5 things you should know about sun block for kids

August 28, 2017
  • The numbers game
    1 / 5 The numbers game

    When buying sunscreen for Junior, choose one that shields his skin from harmful UVA and UVB rays. The former causes sunburn, while the latter can contribute to skin cancer. Also look out for the product’s sun protection factor (SPF) and PA ranking.

    SPF measures how long skin is protected from UVB rays and sunburn, while the PA ranking measures protection against UVA rays. Dermatologist Low Chai Ling, medical director of The Sloane Clinic, suggests buying a sunscreen containing an SPF of at least 15.

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  • What formula?
    2 / 5 What formula?

    Kids with sensitive skin may prefer creams, sticks or lotions, as these are generally not as drying as gels, fluids or sprays, says Dr Low. Children’s skin is also more sensitive than adult skin, so lotions or creams may feel more comfortable or irritate their skin less.

    “On young children, sunscreens that remain white after applying – at least for a few minutes – also help you ensure complete coverage,” Dr Low adds. “Obviously, if your child is going to be swimming, sunscreen that does not come off in the water is desirable.

    “For very young kids, choose a formulation with either zinc oxide or titanium dioxide, as these are largely inert, non-irritating chemicals that provide good broad-spectrum protection.”

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  • Apply, apply, apply…
    3 / 5 Apply, apply, apply…

    For the best protection, slather on sunscreen generously 30 minutes before going outdoors. Don’t forget to protect Junior’s ears, nose, lips and the tops of his feet. If using a spray, Dr Low recommends generous applications. Then use your hands to spread the formulation all over his skin.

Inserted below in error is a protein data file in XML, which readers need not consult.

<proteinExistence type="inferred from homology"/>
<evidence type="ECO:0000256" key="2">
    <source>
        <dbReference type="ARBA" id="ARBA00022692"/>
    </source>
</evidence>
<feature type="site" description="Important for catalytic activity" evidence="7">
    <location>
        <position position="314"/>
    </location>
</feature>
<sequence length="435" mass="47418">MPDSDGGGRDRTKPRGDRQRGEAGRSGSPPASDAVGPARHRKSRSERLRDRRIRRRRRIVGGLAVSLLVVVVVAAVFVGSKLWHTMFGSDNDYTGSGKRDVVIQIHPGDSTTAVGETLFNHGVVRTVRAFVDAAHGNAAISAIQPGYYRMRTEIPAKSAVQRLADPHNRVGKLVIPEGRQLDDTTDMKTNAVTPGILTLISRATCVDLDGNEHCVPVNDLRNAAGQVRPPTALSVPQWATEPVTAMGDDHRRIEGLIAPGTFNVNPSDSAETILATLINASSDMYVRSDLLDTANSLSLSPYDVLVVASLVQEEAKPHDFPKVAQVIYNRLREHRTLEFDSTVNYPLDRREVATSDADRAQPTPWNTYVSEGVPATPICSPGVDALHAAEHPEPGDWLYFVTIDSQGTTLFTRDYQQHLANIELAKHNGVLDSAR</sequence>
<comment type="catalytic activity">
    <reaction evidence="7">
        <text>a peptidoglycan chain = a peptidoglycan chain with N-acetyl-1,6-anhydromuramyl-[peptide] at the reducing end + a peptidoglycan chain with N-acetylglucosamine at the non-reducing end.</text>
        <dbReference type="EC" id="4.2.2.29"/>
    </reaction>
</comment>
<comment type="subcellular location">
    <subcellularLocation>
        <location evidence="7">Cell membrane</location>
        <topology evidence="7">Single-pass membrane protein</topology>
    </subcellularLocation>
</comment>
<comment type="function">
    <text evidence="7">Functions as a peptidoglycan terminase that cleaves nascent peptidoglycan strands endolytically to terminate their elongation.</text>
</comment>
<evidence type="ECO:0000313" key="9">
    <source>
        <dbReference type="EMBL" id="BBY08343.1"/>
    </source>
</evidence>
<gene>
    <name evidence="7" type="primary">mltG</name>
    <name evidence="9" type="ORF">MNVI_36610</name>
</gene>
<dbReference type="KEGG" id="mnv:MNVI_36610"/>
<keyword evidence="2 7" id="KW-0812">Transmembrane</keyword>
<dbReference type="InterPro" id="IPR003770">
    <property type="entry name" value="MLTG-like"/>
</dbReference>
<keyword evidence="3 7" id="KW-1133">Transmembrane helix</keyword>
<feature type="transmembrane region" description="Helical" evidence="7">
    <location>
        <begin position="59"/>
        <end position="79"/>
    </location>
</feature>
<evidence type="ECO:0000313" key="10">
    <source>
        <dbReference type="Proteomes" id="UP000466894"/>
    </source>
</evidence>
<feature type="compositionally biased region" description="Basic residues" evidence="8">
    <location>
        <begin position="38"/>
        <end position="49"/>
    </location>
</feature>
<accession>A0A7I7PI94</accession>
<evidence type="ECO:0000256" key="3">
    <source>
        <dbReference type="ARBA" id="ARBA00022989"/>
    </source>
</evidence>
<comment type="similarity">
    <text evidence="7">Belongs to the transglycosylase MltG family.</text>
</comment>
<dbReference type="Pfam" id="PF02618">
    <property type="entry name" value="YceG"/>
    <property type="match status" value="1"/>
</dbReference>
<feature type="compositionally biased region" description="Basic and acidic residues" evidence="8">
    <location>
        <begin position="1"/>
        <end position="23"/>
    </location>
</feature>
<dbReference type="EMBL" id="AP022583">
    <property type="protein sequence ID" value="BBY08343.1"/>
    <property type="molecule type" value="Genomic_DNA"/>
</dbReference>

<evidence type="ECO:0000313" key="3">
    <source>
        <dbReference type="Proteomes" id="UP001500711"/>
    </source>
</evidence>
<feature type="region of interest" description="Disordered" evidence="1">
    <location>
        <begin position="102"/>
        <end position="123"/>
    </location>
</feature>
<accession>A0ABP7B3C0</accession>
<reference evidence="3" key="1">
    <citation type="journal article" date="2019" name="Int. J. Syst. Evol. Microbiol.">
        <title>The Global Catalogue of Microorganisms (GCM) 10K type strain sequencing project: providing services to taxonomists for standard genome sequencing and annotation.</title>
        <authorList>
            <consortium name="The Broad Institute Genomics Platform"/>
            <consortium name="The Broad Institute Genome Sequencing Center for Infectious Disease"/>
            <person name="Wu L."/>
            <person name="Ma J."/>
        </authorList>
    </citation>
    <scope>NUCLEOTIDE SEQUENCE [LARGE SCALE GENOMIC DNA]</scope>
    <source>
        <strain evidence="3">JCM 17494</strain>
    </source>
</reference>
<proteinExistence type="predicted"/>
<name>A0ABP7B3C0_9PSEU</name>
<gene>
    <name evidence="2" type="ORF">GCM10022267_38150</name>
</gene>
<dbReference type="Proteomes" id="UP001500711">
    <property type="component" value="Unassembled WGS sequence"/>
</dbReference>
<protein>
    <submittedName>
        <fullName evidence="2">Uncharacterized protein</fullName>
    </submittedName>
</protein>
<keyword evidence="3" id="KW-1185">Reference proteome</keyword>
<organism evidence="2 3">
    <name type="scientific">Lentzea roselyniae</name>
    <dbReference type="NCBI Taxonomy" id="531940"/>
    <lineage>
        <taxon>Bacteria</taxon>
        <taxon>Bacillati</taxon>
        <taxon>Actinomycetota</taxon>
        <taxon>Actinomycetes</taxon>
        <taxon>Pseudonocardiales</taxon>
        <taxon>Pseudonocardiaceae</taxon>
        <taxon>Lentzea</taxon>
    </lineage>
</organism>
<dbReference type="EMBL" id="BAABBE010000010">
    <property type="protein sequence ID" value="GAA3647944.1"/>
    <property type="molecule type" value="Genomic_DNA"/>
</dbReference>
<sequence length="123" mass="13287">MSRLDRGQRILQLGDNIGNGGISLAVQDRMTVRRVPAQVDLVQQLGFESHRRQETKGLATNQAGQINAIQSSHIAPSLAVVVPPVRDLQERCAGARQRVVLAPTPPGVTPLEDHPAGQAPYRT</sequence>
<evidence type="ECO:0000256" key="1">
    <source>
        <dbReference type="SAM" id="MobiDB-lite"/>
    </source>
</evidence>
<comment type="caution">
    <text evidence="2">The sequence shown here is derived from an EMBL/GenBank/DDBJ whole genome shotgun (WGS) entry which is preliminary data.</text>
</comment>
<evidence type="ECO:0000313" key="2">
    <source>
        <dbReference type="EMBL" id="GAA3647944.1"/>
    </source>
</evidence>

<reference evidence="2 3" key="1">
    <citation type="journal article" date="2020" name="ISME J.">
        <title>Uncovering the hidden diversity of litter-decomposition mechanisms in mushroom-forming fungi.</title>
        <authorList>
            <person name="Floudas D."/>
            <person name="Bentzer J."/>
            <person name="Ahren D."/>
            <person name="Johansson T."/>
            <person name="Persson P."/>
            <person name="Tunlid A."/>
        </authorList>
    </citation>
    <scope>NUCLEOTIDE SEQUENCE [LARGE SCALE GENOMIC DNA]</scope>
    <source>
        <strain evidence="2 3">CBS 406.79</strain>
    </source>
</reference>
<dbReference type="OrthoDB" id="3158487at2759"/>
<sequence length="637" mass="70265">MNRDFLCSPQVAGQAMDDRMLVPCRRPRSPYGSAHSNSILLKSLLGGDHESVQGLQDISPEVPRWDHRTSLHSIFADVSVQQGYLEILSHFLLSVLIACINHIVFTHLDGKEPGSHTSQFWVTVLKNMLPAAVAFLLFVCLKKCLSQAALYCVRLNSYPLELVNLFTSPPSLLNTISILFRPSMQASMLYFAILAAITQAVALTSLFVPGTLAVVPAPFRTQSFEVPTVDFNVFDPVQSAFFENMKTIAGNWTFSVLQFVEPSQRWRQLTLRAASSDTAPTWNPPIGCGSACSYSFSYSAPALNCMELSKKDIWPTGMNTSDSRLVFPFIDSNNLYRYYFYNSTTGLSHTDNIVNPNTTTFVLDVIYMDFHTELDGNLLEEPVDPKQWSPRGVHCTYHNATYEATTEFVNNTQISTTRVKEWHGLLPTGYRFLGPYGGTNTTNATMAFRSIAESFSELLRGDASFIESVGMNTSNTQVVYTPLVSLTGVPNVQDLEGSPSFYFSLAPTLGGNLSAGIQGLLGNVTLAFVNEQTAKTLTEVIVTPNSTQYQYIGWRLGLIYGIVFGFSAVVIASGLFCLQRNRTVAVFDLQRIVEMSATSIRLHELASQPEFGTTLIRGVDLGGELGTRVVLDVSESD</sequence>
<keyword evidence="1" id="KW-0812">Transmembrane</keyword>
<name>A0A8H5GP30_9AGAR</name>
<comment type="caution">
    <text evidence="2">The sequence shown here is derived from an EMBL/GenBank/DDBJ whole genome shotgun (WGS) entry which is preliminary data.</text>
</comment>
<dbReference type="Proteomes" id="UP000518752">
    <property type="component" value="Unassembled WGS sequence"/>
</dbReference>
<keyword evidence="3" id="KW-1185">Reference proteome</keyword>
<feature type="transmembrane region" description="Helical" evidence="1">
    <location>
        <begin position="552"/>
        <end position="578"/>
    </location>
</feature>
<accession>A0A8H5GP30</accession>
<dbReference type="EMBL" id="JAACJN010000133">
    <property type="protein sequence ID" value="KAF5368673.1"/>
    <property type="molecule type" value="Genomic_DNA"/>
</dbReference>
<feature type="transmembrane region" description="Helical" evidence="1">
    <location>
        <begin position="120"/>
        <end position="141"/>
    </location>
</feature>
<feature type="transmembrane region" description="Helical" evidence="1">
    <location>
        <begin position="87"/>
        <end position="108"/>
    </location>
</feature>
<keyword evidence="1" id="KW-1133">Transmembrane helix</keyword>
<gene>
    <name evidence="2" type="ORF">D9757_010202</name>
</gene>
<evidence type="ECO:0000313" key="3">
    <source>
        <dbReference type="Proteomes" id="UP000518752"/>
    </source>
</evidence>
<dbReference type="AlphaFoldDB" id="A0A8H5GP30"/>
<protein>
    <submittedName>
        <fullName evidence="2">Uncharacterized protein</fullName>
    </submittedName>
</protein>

On the face, she recommends spraying the sunscreen onto your fingers and smoothing it on, rather than spraying directly – he may inhale it or get it in his eyes.

    Related: You forgot the sunblock for baby! How to treat sunburn now

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  • … and apply again
    4 / 5 … and apply again

    Sunscreen – even the waterproof and water-resistant kinds – should be reapplied throughout the day, especially after your child swims or exercises, Dr Low advises. Keep in mind that this doesn’t mean kids are then able to stay out longer in the sun than they would otherwise.

    If Junior is going to be spending a substantial amount of time outdoors – for instance, during a sports competition – then you should apply sunscreen to exposed areas of his skin, and reapply the product every couple of hours.

    “Even if it looks cloudy, children still need protection when they’re outdoors,” says Dr Low. “It’s the UV rays, not the temperature, that do the damage. Clouds do not block UV rays; they filter them – and sometimes only slightly.”

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  • Wear protection, too
    5 / 5 Wear protection, too

    For optimal coverage, Dr Low suggests putting your little one in sun-protective clothing on top of the sunscreen. They’re designed for use outdoors, and made from fabric that is rated for its level of UV protection.

    Related: 4 ways to beat the heat with baby

    (Photos: 123RF.com)

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